Alexander Stepanov and his book the “Elements of Programming”
Just learning a little bit about this guy makes me excited to check out his book.
To quote Wikipedia:
Alexander Alexandrovich Stepanov (born November 16, 1950 in Moscow) is the primary designer and implementer of the C++ Standard Template Library, which he started to develop around 1992 while employed at HP Labs. He had earlier been working for Bell Labs close to Andrew Koenig and tried to convince Bjarne Stroustrup to introduce something like Ada Generics in C++.
You can watch his talk about his book here:
So what do I find interesting about this programmer ?
First he is skeptical about OOP. Wikipedia quotes him as saying:
“I think that object orientedness is almost as much of a hoax as Artificial Intelligence. I have yet to see an interesting piece of code that comes from these OO people. In a sense, I am unfair to AI: I learned a lot of stuff from the MIT AI Lab crowd, they have done some really fundamental work: Bill Gosper’s Hakmem is one of the best things for a programmer to read. AI might not have had a serious foundation, but it produced Gosper and Stallman (Emacs), Moses (Macsyma) and Sussman (Scheme, together with Guy Steele). I find OOP technically unsound. It attempts to decompose the world in terms of interfaces that vary on a single type. To deal with the real problems you need multisorted algebras – families of interfaces that span multiple types. I find OOP philosophically unsound. It claims that everything is an object. Even if it is true it is not very interesting – saying that everything is an object is saying nothing at all. I find OOP methodologically wrong. It starts with classes. It is as if mathematicians would start with axioms. You do not start with axioms – you start with proofs. Only when you have found a bunch of related proofs, can you come up with axioms. You end with axioms. The same thing is true in programming: you have to start with interesting algorithms. Only when you understand them well, can you come up with an interface that will let them work.”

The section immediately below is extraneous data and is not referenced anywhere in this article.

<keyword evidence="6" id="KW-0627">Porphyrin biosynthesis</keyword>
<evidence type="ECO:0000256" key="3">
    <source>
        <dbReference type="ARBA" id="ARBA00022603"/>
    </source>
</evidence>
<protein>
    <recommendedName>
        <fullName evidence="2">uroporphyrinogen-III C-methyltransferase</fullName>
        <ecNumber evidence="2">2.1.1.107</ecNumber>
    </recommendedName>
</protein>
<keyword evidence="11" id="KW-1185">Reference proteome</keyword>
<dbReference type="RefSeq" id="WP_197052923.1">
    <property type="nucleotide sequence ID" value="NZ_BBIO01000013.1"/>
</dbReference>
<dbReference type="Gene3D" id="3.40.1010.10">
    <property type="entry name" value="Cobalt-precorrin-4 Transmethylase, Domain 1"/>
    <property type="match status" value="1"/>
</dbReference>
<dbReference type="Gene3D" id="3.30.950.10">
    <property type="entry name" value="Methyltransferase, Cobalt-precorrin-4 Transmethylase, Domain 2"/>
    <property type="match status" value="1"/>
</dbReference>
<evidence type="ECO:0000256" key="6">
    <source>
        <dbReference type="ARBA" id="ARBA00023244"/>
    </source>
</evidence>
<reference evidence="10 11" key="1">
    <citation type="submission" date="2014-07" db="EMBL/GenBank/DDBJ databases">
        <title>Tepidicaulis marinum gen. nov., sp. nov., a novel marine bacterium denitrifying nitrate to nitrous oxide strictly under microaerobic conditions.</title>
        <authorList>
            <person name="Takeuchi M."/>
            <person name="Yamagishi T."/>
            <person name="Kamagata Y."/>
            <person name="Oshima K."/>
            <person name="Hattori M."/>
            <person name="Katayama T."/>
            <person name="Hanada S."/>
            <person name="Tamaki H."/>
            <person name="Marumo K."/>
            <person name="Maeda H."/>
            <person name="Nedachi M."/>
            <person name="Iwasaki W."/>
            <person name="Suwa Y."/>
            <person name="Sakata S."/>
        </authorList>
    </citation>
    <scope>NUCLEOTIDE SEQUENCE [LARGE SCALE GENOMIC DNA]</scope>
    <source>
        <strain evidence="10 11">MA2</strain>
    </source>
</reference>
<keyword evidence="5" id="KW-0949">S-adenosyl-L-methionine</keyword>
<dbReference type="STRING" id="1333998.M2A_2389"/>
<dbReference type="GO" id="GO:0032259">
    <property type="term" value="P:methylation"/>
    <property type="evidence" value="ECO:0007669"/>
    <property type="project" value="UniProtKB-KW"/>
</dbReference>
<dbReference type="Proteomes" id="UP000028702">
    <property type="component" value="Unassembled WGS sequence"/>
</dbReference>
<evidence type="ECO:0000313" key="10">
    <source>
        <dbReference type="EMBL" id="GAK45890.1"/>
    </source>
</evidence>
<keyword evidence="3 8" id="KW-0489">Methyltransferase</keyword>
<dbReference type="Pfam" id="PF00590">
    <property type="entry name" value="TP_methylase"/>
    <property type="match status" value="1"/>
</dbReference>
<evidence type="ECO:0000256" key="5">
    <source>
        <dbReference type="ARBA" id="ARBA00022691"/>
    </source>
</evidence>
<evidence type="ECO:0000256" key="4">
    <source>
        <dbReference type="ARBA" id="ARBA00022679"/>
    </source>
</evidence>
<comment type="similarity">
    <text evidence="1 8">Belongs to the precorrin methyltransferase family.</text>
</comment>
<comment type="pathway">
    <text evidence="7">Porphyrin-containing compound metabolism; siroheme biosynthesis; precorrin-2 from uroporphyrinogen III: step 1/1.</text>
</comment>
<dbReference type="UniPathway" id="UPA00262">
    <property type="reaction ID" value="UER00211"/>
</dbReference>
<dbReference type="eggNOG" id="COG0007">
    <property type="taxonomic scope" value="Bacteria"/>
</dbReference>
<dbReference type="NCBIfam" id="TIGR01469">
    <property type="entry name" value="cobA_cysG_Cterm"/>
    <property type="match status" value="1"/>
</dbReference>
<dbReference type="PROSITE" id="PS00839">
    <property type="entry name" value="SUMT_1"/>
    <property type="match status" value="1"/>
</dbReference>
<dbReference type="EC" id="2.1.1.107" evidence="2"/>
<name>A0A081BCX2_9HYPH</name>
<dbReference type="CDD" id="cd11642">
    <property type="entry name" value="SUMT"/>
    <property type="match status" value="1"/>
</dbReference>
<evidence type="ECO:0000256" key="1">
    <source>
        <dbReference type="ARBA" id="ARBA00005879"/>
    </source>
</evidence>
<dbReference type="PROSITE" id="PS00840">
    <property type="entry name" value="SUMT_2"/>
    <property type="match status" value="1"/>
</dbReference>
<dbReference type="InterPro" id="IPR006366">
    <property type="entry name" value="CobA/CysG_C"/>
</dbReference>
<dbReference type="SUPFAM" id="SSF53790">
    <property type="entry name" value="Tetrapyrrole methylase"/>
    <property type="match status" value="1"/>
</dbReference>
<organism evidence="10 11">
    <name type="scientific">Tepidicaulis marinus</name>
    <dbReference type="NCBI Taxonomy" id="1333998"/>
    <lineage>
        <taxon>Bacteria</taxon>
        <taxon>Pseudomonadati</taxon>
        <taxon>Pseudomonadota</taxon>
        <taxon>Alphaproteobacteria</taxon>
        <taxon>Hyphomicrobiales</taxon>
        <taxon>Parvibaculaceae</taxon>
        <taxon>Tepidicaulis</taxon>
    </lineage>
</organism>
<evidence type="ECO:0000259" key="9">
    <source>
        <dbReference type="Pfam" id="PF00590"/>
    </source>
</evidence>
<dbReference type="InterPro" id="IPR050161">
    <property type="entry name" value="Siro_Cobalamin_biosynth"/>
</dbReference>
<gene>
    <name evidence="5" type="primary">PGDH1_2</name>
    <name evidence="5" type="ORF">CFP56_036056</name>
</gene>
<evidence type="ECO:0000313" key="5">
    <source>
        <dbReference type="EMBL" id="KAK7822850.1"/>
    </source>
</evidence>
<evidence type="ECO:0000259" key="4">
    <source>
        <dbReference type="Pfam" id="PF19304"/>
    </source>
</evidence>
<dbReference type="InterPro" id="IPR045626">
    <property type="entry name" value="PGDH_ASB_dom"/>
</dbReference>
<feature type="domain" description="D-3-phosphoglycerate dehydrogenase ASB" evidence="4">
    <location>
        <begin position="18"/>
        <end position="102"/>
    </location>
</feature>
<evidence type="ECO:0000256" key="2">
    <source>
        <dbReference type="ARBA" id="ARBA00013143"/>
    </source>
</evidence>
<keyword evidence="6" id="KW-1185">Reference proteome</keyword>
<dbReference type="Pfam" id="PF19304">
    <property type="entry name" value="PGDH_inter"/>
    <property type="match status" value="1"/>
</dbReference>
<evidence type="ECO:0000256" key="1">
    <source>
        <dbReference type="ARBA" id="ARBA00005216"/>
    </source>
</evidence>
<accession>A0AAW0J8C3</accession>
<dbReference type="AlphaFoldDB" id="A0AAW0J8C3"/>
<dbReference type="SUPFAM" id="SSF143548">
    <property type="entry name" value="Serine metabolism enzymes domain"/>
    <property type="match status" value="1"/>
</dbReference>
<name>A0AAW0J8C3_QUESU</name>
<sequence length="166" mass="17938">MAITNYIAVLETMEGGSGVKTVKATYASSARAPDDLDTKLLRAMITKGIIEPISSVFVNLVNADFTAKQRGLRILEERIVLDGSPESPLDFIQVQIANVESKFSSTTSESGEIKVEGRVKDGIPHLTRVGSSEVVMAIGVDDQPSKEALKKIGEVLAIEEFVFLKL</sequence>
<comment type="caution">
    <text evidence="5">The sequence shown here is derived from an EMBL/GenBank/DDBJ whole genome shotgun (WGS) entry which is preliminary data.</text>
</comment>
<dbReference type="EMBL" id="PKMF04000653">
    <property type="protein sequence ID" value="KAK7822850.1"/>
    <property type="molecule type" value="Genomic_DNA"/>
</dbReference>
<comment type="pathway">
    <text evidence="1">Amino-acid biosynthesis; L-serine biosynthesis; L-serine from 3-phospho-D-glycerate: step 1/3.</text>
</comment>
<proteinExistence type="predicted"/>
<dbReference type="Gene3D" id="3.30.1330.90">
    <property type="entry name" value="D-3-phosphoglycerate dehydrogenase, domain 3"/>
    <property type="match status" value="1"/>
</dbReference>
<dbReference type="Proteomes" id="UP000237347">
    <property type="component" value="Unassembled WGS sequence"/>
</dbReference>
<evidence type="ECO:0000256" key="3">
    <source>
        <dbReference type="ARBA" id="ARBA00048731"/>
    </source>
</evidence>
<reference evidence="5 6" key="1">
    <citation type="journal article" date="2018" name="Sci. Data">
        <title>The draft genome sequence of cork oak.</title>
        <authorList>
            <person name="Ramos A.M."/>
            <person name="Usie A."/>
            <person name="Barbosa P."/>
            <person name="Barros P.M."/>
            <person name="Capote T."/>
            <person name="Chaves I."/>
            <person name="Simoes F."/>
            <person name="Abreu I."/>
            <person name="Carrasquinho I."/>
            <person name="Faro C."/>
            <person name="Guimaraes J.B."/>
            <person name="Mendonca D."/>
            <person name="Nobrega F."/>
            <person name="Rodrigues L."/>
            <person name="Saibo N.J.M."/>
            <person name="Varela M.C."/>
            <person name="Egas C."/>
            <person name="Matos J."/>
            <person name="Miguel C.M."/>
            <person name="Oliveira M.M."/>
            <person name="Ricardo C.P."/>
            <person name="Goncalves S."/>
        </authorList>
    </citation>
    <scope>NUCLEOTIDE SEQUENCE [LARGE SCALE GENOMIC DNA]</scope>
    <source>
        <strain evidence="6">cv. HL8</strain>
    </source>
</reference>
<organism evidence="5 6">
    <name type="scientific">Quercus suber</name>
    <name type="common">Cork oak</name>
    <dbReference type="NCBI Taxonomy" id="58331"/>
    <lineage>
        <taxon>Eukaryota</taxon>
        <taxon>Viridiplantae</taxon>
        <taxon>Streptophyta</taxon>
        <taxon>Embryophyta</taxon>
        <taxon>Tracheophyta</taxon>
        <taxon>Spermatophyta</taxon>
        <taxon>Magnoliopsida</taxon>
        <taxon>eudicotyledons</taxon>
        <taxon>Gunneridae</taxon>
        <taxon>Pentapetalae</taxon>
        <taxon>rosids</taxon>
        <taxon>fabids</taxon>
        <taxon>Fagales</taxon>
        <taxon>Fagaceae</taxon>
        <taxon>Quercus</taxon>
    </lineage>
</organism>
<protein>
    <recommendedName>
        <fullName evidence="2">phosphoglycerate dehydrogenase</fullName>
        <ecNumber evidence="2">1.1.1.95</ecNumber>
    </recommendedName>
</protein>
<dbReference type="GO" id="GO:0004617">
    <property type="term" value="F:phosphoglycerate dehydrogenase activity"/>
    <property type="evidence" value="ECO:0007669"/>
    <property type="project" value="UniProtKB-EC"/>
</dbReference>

In this video he even says that GOTO is good, not bad (it can be abused). He is so right about that. He comes from a very string mathematical background and I really like that. I have always felt that a string math background makes for a better programmer. He also appreciates the importance of understanding the lower level of the computer (ie. he likes BITs) which again I feel makes a big difference.
I definitely plan on learning more about his views about programming. This guy even taught other programmers at Adobe.